Originally published under the title, "Egypt's Sisi wants to defeat radical Islam. When will Obama, US support him?"
Secretary of State John Kerry told Egyptian President Abdel-Fattah al-Sisi last week that he "expect[s] a decision very soon" on the full restoration of U.S. military aid to Cairo.
Egypt's President Abdel-Fattah al-Sisi continues to reach out to America for help in rallying the forces of good against a rising tide of evil—the ever-spreading virus of militant Islam.
And so far we are still snubbing him.
As I have written before in this space, Sisi appears to be a surprising successor to the heroic British leader who first rallied his own people, then appealed to the New World to join not only his, but humanity's, cause against the Nazi menace—which is in many ways similar to the Islamist one today.
Despite America's declared need for strong Arab allies in the war against ISIS, which Sisi is already fighting in the northern Sinai, and has even bombed in Libya, our own government's commitment is still pending.
After meeting with Sisi last week at the giant Egypt Economic Development Conference (EEDC) in the southern Sinai resort of Sharm el-Sheikh, Secretary of State John Kerry said on March 14, "I really expect a decision very soon," about restoring the full $1.3 billion in annual U.S. military aid, largely suspended since the ouster of former President Mohammed Morsi at widespread popular demand in July 2013.
While swearing his own support for Sisi's program of economic liberalization, Kerry could not say the renewal of the whole aid package would be approved. Given that Kerry has seemed more positive about Sisi than his boss, President Obama, for some time—with little effect -- his influence may not be decisive.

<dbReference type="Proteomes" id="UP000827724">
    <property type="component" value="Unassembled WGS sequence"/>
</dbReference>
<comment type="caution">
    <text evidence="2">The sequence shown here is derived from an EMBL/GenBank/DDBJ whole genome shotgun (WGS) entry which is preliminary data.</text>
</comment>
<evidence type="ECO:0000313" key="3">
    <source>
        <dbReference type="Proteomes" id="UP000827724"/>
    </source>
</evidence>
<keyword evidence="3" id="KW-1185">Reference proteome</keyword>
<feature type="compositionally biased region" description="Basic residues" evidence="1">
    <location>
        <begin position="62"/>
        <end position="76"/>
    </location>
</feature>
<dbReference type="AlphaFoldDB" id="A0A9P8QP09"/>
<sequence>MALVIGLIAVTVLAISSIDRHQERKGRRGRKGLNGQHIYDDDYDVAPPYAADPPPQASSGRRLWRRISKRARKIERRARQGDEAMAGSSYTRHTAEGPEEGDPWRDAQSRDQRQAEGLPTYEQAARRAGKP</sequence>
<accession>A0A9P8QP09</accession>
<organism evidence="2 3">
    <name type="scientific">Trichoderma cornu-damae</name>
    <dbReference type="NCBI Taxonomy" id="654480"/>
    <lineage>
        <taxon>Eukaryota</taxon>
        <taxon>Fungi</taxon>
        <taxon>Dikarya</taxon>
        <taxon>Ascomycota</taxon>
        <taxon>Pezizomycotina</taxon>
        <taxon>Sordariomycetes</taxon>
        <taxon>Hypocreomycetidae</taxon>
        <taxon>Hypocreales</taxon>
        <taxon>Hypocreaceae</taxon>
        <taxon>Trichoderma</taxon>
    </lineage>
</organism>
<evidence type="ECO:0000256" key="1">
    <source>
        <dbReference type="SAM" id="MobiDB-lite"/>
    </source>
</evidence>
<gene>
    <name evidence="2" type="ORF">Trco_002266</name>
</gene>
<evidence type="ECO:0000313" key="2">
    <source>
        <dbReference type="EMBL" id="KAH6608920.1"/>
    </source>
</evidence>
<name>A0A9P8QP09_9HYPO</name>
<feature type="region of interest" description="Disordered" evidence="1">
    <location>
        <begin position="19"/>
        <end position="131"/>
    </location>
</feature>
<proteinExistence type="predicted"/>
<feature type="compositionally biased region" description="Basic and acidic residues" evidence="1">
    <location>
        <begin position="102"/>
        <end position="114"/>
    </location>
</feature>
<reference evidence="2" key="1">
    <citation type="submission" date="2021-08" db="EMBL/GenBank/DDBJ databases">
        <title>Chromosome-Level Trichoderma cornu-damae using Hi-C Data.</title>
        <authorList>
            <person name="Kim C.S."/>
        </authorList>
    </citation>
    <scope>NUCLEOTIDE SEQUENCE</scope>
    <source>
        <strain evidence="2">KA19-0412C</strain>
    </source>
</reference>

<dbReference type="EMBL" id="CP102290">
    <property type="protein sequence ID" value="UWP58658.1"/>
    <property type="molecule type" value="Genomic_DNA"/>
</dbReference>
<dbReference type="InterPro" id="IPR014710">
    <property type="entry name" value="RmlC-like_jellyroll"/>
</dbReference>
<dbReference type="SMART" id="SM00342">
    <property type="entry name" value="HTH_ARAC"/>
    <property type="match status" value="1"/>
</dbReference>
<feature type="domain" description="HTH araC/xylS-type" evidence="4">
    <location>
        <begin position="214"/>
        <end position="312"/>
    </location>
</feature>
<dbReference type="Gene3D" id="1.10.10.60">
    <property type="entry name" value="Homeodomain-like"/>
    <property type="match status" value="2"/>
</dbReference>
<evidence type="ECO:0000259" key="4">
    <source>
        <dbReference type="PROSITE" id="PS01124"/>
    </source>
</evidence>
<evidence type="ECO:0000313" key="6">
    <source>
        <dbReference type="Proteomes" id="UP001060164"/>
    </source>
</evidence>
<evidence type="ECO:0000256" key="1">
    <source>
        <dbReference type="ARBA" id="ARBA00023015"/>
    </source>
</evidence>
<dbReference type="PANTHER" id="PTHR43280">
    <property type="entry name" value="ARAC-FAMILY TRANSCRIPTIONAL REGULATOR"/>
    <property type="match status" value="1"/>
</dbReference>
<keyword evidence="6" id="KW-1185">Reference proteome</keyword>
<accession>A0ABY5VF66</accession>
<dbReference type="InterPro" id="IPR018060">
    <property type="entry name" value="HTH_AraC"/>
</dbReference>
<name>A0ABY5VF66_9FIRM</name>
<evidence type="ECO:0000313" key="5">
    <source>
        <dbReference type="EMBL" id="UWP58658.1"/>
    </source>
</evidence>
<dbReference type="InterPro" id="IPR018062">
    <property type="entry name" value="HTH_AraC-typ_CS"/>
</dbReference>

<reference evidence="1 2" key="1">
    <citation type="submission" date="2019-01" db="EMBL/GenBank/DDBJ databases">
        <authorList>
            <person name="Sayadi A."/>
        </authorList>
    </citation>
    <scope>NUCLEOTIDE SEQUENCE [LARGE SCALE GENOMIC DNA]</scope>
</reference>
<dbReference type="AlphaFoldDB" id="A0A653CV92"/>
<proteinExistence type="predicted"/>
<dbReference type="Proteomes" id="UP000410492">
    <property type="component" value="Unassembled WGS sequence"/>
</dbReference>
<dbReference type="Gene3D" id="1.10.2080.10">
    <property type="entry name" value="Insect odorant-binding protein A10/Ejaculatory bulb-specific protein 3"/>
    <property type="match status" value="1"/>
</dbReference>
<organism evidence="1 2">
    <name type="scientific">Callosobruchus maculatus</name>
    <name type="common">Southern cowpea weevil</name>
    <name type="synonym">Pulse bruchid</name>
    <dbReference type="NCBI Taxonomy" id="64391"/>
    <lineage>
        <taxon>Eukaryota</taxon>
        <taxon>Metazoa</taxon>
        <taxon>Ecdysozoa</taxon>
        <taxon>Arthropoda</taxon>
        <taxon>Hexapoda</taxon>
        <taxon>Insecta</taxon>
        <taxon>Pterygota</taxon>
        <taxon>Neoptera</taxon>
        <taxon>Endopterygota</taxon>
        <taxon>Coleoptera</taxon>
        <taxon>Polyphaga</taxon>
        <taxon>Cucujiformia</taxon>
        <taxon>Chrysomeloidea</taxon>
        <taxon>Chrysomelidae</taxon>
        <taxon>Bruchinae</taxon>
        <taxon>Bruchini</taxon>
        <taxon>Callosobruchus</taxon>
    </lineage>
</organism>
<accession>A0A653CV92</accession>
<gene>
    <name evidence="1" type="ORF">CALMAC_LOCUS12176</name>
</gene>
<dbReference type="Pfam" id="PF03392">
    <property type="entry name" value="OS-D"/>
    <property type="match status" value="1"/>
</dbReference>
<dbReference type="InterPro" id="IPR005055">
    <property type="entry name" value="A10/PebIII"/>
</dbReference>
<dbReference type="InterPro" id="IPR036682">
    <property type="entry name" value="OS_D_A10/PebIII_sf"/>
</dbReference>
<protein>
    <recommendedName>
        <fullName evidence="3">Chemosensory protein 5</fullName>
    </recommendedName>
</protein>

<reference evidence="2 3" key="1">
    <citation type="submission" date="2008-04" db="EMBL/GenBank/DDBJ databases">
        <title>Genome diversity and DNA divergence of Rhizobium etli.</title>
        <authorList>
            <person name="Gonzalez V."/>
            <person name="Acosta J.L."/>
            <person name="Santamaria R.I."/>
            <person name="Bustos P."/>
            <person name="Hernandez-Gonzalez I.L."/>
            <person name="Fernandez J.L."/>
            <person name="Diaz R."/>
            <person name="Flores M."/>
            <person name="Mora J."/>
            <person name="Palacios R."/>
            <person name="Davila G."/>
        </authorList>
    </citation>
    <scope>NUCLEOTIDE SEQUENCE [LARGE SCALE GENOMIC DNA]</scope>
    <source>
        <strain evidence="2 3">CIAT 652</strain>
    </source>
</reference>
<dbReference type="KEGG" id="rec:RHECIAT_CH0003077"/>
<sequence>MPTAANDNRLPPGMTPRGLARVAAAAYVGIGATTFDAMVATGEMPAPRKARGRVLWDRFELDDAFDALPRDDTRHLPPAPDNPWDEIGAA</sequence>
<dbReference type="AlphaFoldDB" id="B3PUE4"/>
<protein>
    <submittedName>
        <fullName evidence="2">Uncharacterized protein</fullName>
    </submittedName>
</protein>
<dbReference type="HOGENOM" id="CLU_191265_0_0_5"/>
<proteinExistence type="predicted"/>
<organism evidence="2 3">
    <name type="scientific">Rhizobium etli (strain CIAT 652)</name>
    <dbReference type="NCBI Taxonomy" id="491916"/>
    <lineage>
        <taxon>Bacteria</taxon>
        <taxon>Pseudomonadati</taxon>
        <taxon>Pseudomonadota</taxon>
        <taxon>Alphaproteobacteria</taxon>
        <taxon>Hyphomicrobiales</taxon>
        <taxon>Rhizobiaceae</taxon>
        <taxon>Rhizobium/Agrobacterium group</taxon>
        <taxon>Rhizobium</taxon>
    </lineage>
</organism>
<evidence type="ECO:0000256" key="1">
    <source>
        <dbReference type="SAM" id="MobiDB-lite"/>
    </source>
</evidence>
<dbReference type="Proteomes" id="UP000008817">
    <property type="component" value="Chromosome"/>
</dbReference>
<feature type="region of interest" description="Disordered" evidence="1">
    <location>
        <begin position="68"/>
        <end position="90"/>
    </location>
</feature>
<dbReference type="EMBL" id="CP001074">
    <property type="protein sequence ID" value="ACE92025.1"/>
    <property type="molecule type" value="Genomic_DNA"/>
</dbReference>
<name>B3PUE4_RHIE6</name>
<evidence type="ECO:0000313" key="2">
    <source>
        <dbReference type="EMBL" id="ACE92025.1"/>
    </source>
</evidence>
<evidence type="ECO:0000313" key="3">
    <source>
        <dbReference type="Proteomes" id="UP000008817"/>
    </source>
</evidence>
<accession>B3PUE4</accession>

Despite America's declared need for strong Arab allies in the war against ISIS, our government's commitment to Sisi is still pending.
Meanwhile, Sisi announced on March 16 that the EEDC—featuring 3,500 delegates from 52 countries, among them 50 heads of state--had produced an impressive $60 billion in direct investment and soft loans, all desperately needed after 4 years of political upheaval and economic destruction.
The action was led by Saudi Arabia, the United Arab Emirates and Kuwait—Sisi's main partners against the Islamists, apparently with little American involvement beyond private investments by General Electric.
Yet despite America's declared need for strong Arab allies in the war against ISIS, which Sisi is already fighting in the northern Sinai, and has even bombed in Libya, our own government's commitment is still pending.
The Obama administration backed Morsi and his Muslim Brotherhood organization during the Arab Spring, when they rapidly established an elected Islamist dictatorship, prompting the largest demonstrations in history.
The U.S. and Western media have lost credibility with most Egyptians for their criticism of Sisi for cracking down on the MB and other Islamists since taking power as well as elements of the secular opposition who refuse to seek permits to stage demonstrations, a measure imposed to limit the chaos that has prevailed since the 2011 overthrow of long-time president and U.S. ally, Hosni Mubarak, plus extreme behavior by the judiciary, which Sisi insists must remain independent.
The criticism has ignored or minimized a terrorist campaign to overthrow Sisi—himself freely-elected in June 2014—by the once ostensibly (but never really) peaceful MB, which openly backs the global jihad.